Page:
No Bake Bars - Almost Like What I Remember

I've been thinking a lot lately about when I started to love cooking. I've written before how I grew up around some amazing cooks; I can still remember pulling a chair over to the counter and asking my grandmother or my Great Aunt Maggie to let me sift the flour, or turn the squash, or stir the grits. (Hello. Yes. I'm Southern, and if that sentence doesn't prove it then I don't know what does.) I think cooking satisfied a deep-seated desire in me to control things - you know, choosing the recipe, measuring the ingredients. (Some things never change!)

As young as 10 I was making breakfast - pancakes, eggs and sausage - at my cousins' house on Saturday mornings. Their mom would let us do pretty much what we wanted on those weekends, and our simple breakfasts are probably the first full meals I ever made. In middle school I took my first home-ec class, and would you believe I still have the recipes from that class? And I use them! Homemade pancakes and stir fry - and they're still as good as I remember (but my handwriting has definitely improved.) I'm pretty sure that class pushed me to try other things, and my love for baking was born. I started out making School Fudge from a recipe out of the church cookbook. (They're actually no-bake drop cookies, and they're the inspiration for this recipe, too!) I still love those cookies, and I'll have to share it with you guys one day, soon, too.

High school brought more home-ec classes and recipes for chocolate-chip cookies and croissants. My mom was also in school (and my dad worked third shift) so I made dinner for my sisters and myself quite often: I mastered mac-n-cheese and squash casserole during that time. Then came college, and my three roommates and I were considered odd because we all had one night to cook, and we actually sat down at the table together to eat every evening. (We also cooked for boys once in a while, but only one of us married the boy we cooked for back then!)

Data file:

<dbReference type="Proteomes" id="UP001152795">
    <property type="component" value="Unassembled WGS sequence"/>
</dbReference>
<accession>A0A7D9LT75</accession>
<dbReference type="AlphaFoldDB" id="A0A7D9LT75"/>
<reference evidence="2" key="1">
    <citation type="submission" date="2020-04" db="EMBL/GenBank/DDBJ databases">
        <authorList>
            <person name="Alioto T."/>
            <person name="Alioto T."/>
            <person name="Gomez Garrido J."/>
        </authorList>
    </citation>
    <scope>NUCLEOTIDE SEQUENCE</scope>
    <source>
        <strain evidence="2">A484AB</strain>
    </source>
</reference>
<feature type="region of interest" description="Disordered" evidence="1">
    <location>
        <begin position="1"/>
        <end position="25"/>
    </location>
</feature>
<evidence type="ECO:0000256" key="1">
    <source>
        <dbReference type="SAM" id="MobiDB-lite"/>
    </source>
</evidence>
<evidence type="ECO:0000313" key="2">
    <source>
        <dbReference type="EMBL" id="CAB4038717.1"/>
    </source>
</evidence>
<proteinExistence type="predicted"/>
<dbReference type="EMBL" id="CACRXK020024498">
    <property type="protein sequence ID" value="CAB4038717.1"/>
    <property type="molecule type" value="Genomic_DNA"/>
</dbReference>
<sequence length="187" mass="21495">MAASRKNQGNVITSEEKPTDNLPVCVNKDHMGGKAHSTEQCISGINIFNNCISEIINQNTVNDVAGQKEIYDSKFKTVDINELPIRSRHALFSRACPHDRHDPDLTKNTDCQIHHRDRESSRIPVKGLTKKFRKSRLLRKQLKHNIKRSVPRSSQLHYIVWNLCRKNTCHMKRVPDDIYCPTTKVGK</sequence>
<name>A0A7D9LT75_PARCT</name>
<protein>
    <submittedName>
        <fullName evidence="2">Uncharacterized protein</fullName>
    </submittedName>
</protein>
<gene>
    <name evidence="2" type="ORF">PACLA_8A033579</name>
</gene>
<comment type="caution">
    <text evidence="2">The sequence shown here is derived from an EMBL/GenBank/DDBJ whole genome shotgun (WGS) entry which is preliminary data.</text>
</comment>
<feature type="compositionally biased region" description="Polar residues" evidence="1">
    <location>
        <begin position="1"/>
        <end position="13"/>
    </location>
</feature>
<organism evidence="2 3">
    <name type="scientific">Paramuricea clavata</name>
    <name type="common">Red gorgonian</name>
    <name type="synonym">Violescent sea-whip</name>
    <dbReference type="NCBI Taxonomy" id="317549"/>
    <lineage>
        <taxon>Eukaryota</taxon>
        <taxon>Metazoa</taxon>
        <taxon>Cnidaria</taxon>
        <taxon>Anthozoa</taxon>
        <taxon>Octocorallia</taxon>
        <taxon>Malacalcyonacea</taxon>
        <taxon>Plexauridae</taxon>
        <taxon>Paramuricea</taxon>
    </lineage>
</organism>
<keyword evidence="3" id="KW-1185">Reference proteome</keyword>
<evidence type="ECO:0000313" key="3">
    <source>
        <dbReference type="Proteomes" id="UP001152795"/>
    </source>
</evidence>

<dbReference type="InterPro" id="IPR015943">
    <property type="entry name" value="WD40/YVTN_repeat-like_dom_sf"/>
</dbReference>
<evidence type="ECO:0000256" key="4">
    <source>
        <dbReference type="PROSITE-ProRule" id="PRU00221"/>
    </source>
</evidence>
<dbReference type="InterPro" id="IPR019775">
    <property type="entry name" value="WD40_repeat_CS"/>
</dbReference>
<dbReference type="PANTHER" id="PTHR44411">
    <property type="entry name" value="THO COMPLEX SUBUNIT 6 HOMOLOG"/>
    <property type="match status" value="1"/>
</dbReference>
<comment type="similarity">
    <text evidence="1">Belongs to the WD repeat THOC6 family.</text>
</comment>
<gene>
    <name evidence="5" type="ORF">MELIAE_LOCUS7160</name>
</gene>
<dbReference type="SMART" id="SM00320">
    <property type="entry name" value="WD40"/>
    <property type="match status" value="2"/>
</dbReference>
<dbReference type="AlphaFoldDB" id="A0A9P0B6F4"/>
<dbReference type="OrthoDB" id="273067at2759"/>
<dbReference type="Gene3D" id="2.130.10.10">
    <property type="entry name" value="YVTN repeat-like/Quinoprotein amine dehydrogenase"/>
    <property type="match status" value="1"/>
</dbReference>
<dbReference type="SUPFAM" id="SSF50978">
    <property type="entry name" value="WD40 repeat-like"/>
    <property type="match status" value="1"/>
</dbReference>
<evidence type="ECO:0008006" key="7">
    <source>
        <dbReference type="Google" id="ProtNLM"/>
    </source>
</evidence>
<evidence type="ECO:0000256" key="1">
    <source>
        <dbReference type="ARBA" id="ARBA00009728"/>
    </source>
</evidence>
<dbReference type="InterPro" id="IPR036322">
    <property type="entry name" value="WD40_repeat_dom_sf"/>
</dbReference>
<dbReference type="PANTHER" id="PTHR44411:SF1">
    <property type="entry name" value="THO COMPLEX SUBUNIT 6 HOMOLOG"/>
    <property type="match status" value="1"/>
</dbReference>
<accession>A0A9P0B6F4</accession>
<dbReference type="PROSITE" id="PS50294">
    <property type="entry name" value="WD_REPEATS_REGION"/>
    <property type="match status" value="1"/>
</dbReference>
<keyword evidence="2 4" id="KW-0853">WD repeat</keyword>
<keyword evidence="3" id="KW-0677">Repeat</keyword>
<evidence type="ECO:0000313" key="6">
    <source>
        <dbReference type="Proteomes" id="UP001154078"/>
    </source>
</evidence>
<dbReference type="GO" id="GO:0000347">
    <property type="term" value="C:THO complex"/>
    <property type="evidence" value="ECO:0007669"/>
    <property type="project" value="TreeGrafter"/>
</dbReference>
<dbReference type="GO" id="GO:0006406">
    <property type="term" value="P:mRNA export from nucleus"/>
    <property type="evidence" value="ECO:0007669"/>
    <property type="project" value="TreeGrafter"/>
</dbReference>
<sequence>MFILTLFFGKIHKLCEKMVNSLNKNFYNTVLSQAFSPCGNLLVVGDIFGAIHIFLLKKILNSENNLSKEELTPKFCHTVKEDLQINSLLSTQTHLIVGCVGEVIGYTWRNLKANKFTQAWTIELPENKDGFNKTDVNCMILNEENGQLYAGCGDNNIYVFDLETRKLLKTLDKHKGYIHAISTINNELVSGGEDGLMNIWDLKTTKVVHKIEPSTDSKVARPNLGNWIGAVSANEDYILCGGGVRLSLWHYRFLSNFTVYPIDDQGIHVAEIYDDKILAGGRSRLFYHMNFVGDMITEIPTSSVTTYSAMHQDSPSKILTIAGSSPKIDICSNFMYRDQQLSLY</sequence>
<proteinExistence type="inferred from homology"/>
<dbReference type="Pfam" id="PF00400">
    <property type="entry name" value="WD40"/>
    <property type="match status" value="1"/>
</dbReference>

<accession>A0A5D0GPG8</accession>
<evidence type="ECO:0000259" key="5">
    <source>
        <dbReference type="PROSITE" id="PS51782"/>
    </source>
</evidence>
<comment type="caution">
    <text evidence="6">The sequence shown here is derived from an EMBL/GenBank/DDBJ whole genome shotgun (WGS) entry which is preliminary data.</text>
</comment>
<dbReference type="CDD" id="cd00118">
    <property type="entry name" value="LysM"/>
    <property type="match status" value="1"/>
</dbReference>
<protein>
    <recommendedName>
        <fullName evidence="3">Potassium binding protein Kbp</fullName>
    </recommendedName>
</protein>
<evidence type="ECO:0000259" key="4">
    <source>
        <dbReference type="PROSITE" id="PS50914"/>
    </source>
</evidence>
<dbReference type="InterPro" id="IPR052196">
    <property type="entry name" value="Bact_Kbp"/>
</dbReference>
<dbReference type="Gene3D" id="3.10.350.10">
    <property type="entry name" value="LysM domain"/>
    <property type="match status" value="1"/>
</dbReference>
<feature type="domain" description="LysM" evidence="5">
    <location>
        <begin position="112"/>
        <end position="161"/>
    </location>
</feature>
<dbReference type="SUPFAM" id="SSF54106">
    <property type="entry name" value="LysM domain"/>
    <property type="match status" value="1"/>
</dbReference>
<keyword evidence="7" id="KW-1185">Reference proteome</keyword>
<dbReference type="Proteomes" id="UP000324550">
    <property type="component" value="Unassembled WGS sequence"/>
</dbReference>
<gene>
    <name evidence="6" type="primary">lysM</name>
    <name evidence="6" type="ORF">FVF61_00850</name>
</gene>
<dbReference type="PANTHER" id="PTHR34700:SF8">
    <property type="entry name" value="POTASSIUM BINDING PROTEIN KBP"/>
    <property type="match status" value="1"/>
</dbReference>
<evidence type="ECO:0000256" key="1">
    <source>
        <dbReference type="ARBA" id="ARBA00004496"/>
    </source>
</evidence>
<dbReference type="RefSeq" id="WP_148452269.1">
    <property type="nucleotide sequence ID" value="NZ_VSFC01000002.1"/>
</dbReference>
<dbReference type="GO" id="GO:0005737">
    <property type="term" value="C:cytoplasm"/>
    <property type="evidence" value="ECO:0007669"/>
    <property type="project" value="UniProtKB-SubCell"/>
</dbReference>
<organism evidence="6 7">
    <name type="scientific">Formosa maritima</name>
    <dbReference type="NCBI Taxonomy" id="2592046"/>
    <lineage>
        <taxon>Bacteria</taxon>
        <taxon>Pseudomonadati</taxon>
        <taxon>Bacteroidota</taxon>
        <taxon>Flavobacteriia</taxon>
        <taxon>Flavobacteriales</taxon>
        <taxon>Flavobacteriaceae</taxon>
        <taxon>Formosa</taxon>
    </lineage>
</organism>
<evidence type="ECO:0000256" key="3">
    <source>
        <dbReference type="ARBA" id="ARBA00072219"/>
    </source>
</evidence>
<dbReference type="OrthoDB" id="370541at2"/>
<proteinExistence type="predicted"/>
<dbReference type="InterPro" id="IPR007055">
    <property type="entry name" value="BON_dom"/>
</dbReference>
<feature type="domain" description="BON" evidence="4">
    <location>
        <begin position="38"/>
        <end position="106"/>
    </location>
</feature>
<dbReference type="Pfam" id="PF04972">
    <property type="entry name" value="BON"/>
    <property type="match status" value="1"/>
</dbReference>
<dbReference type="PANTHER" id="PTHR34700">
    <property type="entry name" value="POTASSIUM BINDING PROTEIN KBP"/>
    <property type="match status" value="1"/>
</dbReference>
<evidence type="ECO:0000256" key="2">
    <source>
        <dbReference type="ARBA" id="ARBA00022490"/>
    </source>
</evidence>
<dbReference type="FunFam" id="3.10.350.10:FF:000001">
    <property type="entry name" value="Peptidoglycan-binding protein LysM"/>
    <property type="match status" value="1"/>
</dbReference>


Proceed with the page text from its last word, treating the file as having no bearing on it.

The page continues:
I'm pretty sure that I stole Brad's heart through is tummy. And my dad doesn't call me Mini Martha for no reason. And my grandfather often tells people that I'm a good cook - and I know he knows where I learned it all from, and that makes him even happier. Food is a big part of my history and it fills my memories. I think that's one reason why I love it so. There's a reason it's called soul food, you know? When it's done right it warms you through: body, heart and mind. And that's just how it should be.

No Bake Bars
Adapted from AllRecipes
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1 cup salted butter
1/2 cup packed brown sugar
1 teaspoon vanilla
3 cups quick cooking oatmeal
1 cup semisweet chocolate chips
1/2 cup peanut butter

1: Spray a 9-inch square pan with cooking spray or line with parchment paper.
2. In a large pan over medium heat, melt butter. Stir in brown sugar, vanilla, and oats. Reduce heat to low and cook two to three minutes.
3. Place half the mixture in prepared pan. (Reserve other half for top.)
4. In a small, heavy pot over low heat, melt chocolate chips and peanut butter. Stir until smooth. Pour chocolate mixture over oats in pan, spreading evenly.
5. Crumble remaining oats over chocolate and press gently. Cover and refrigerate two to three hours or overnight. Bring to room temperature before slicing.